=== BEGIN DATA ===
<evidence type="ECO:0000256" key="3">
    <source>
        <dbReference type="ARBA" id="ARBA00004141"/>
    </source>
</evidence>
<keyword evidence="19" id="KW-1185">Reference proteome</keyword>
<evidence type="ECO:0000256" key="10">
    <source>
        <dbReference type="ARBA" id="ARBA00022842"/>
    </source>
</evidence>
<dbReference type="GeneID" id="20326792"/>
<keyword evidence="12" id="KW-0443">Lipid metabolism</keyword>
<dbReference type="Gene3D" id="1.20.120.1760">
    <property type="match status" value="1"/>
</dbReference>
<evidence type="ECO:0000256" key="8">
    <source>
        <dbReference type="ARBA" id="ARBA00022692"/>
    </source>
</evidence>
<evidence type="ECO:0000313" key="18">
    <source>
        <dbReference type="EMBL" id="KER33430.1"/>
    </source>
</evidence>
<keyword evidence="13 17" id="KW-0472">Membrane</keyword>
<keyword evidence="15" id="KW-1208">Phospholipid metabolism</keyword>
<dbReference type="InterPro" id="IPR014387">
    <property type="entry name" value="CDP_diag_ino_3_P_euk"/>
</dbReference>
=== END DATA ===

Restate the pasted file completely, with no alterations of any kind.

<evidence type="ECO:0000256" key="3">
    <source>
        <dbReference type="ARBA" id="ARBA00004141"/>
    </source>
</evidence>
<keyword evidence="19" id="KW-1185">Reference proteome</keyword>
<evidence type="ECO:0000256" key="10">
    <source>
        <dbReference type="ARBA" id="ARBA00022842"/>
    </source>
</evidence>
<dbReference type="GeneID" id="20326792"/>
<keyword evidence="12" id="KW-0443">Lipid metabolism</keyword>
<dbReference type="Gene3D" id="1.20.120.1760">
    <property type="match status" value="1"/>
</dbReference>
<evidence type="ECO:0000256" key="8">
    <source>
        <dbReference type="ARBA" id="ARBA00022692"/>
    </source>
</evidence>
<evidence type="ECO:0000313" key="18">
    <source>
        <dbReference type="EMBL" id="KER33430.1"/>
    </source>
</evidence>
<keyword evidence="13 17" id="KW-0472">Membrane</keyword>
<keyword evidence="15" id="KW-1208">Phospholipid metabolism</keyword>
<dbReference type="InterPro" id="IPR014387">
    <property type="entry name" value="CDP_diag_ino_3_P_euk"/>
</dbReference>